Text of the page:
Training & Progression
Many new skydivers try out the different disciplines and find which they enjoy most. To help, British Skydiving runs skills coaching roadshows for non-seniors – often coached by former British National or World Champions. These help to develop competition skills. There is a vibrant competitions scene both in the UK and internationally, just waiting for you to take part!
A Formation Skydiving competition team contains 4 (4-way FS) or 8 (8-way FS) jumpers who make the formations, together with a freefall videographer to record the formations in-air. The videographer is a member of the team, so 4-way FS teams have 5 members and 8-way teams have 9 members (sometimes plus an alternate, too). During a set free-fall (4-35 seconds; 8-50 seconds) the team performs a series of predetermined formations as many times as possible.
FS attracts the most competitors of any skydiving discipline. The British Open Nationals in Formation Skydiving, which take place every summer, are the second largest in the world – only the USPA’s FS Nationals are bigger. UK Skydiving League (UKSL) competitions are held at Drop Zones around the UK during the season to bring the opportunity to compete to as many British Skydiving Members as possible.
This team event involves 2, 4 or 8 team members linking their parachutes together to form predetermined formations as many times as possible within a set time. CF, which used also sometimes to be referred to by its old name of ‘canopy relative work’, had its genesis with the advent of square parachutes in the 1970s. Since then, British teams have consistently won medals at World Championships.
Canopy Formation is about ‘precision collisions’ between team members’ main parachutes. Teams leave the aircraft, open their parachutes and then link them together. It is possible to build many different canopy formations in sequence. There are three main types of Canopy Formation events: rotations, sequential, and speed. Teams demonstrate the ability to combine precision control, consistency, a delicate touch and mental engineering of the entire dive with brute force and speed. The idea is simple, but it’s a challenging skill to master.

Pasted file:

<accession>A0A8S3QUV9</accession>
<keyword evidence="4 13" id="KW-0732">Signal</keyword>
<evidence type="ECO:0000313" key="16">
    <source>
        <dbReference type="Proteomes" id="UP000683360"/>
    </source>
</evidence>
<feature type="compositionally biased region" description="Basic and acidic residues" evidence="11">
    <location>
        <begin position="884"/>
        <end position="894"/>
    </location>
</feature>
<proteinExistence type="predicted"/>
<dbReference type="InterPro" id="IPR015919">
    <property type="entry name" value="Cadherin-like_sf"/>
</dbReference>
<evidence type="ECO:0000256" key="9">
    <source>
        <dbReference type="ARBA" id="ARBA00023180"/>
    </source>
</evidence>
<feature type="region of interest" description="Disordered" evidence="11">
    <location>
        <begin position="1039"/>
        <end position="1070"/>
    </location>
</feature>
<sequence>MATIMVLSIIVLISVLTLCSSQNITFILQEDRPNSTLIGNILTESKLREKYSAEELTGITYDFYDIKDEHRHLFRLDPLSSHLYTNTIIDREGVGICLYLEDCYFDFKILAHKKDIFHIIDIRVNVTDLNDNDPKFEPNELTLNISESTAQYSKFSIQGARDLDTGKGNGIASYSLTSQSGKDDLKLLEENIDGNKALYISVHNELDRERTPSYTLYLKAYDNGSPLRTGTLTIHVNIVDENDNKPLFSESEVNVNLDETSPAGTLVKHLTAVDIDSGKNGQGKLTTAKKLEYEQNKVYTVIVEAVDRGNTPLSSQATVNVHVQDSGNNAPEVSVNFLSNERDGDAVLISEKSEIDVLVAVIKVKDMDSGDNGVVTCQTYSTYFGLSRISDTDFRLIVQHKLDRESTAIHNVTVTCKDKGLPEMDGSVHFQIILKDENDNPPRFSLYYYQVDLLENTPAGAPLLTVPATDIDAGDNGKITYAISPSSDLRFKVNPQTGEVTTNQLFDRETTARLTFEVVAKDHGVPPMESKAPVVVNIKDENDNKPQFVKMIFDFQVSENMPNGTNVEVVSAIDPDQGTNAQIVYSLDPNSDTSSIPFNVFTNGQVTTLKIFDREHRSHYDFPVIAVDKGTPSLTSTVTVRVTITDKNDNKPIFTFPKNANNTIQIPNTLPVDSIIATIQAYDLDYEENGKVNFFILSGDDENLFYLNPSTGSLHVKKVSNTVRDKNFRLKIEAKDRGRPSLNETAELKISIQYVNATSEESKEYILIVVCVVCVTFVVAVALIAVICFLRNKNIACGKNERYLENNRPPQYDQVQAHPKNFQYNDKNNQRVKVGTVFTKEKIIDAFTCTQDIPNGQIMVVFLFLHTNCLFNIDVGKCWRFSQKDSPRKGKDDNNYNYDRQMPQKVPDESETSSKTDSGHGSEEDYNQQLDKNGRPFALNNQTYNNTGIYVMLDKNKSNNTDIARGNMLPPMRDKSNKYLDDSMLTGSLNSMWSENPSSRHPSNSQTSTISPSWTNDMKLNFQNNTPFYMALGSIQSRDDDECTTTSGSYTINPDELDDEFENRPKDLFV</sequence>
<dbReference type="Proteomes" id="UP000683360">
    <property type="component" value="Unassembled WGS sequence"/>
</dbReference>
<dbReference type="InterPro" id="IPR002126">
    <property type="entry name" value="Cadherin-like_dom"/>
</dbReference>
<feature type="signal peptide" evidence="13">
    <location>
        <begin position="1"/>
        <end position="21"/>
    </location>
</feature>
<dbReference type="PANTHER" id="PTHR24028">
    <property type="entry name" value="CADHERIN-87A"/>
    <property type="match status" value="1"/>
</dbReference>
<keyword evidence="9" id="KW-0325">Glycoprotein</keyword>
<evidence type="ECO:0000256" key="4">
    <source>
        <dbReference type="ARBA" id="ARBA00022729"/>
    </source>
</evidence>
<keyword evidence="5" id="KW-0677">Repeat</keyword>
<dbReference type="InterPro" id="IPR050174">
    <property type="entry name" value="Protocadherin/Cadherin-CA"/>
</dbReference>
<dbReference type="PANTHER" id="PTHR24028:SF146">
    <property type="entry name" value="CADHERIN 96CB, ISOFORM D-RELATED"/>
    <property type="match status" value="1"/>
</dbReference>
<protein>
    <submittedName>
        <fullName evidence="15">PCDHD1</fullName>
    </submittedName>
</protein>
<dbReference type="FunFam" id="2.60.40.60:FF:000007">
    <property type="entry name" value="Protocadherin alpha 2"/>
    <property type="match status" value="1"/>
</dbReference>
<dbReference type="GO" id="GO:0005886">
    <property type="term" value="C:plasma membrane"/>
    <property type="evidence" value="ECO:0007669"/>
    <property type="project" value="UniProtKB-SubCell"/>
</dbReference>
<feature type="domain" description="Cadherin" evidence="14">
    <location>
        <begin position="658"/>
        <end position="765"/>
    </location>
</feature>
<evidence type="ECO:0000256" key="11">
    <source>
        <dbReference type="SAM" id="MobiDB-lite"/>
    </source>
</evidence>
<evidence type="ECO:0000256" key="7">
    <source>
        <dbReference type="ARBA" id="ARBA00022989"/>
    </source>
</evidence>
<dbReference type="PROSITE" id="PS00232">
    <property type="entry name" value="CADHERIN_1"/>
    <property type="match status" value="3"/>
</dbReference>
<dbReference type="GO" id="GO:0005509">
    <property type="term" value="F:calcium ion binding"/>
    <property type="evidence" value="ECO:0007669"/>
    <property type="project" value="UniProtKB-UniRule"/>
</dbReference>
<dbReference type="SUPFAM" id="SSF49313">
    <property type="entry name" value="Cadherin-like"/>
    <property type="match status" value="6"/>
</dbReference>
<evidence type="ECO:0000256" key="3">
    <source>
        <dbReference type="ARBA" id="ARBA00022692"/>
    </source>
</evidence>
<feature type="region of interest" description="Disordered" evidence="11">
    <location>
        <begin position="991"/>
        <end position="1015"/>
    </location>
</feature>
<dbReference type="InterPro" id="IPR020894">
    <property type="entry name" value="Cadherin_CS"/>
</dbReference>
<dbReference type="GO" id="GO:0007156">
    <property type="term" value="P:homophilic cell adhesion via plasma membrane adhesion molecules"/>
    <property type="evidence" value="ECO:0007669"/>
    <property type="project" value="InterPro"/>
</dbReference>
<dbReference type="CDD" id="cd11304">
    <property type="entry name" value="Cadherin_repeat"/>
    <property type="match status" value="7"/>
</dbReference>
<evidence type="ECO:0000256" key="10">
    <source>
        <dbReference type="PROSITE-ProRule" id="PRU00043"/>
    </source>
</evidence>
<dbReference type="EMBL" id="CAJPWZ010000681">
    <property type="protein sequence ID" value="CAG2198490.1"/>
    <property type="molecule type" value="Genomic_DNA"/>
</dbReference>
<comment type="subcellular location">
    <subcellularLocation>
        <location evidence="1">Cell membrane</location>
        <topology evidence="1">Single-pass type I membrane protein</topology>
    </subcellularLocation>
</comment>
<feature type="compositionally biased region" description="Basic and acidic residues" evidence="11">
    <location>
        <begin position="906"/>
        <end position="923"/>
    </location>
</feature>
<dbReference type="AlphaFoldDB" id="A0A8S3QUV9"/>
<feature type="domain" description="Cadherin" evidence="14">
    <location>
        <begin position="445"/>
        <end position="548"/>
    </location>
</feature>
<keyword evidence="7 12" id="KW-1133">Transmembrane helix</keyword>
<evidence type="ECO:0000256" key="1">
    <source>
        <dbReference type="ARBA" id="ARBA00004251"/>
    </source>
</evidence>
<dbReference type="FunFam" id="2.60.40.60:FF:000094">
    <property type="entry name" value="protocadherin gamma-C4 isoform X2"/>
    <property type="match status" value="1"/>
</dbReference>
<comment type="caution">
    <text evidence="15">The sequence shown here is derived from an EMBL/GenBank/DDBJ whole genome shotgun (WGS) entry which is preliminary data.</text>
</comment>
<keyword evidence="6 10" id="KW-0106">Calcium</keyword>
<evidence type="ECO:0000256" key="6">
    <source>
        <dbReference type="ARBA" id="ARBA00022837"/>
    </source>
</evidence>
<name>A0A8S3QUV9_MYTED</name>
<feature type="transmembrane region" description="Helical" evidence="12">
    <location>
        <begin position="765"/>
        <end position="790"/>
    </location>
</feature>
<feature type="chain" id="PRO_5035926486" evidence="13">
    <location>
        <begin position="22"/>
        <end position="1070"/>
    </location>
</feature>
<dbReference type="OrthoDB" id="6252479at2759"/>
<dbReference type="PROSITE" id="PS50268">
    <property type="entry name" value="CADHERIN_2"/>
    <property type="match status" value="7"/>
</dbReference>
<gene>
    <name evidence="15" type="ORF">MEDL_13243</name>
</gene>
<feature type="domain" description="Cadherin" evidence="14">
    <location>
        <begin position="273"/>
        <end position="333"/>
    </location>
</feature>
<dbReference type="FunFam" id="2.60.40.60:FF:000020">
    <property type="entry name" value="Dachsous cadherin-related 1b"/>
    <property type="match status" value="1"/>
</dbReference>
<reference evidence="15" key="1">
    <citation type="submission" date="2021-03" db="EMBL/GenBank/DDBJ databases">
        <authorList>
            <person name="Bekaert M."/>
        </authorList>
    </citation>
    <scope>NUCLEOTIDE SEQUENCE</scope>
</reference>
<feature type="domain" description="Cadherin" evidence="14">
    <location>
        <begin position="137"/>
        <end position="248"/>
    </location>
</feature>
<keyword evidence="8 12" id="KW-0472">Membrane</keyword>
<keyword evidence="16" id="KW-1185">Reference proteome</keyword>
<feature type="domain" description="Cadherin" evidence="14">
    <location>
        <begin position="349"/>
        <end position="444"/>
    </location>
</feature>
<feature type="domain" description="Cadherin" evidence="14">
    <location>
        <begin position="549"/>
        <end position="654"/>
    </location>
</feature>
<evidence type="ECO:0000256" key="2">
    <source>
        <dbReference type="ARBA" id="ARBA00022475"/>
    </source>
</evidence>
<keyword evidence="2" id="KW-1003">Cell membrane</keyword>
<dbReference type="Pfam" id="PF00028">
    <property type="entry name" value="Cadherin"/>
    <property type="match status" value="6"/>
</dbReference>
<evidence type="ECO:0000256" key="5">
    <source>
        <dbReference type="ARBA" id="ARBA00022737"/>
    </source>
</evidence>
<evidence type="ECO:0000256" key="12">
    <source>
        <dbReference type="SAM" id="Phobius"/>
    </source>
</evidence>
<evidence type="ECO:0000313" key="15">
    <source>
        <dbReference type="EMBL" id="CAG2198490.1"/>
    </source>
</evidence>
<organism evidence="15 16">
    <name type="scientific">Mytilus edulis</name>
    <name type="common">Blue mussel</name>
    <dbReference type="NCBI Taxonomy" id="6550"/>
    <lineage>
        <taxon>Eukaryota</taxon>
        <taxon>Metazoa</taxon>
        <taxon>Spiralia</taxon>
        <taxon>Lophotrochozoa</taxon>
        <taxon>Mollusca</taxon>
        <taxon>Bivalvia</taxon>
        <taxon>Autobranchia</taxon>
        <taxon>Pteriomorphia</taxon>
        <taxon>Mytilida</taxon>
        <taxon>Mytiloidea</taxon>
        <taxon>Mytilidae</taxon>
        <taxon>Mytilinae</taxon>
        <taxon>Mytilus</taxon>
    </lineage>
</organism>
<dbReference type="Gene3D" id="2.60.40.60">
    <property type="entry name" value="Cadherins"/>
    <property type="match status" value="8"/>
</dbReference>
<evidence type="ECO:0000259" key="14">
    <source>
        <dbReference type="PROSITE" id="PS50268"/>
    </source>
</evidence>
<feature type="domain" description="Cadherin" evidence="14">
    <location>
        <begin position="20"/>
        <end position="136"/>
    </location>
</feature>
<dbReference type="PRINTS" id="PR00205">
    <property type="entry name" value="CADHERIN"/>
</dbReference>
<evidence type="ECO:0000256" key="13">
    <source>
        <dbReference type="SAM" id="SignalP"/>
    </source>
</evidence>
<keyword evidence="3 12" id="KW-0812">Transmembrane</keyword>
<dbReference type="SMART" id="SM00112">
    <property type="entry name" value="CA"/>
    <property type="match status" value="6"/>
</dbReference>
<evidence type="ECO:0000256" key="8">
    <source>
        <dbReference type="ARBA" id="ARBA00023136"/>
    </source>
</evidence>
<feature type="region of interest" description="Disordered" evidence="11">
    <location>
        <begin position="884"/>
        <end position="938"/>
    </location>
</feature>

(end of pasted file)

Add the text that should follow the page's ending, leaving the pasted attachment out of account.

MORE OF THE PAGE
In freeflying, skydivers express and display their individuality in freefall. Freefly jumpers perform solo aerial gymnastics, not easy in wind speeds of 120mph!
Freeflyers jump as a team of two plus a camera flyer and show a choreographed sequence usually involving head-down flying, stand-ups (crucifix position) and sit flying, as if in a chair.
Canopy piloting competitions typically comprise a number of different courses – such as speed, distance and accuracy – that challenge various performance characteristics of canopy flight and pilot skill. Still a relatively new discipline, canopy piloting is one of the most technical and spectator-friendly types of skydiving.
Wingsuits, when flown correctly, greatly reduce your vertical speed in exchange for horizontal speed. To get started, you need a C licence, 500 jumps or at least 200 jumps within the last 18 months.
Once you can demonstrate you’ve mastered basic belly to earth techniques – those covered in FS1 – you can be introduced to wingsuiting by a coach.
The WS1 qualification covers the skills needed to safely exit, fly and deploy in a wingsuit, as well as understanding the extra flight planning that is needed due to the horizontal distance that will be covered.
After WS1 you can learn the skills needed to jump with other wingsuiters, including diving down to a target, increasing and decreasing forward speed, sideways movement and recovery from instability. WS2 is the proof that you have accomplished these skills to a level where you may safely plan wingsuit jumps with others.
Jumping from around 3,000 feet, competitors attempt to land on a 2cm disc situated on an electronic recording surface. Distance from the disc is measured in centimetres up to 16cm. The aggregate distance over a number of rounds denotes placement with the lowest total distance placed first.
This is the oldest of the competitive disciplines, where parachute development has enabled competitors to achieve greater accuracy. In the early 1990s the disc was 10cm in diameter. The diameter of the disc has decreased considerably since then – today’s top competitors train and compete with a 2cm disc.
Although tracking is a basic freefall skill designed to provide safe horizontal separation from other jumpers at break off. It is also a recognised discipline in its own right.
The tracking position is different to the traditional face-to-earth & arched position, straightening the legs, bringing the arms to the sides and de-arching creates lift to change the glide ratio.
Good trackers with a glide ration approaching 1:1 can cover nearly as much ground as the distance they fall. In recent years tracking suits have advanced in technology and can help the skydiver achieve much longer distances and lower freefall speeds increasing their time in the sky before deployment.
TR1 is the first step in training, you need a minimum of a B Licence to begin but can then progression to further levels.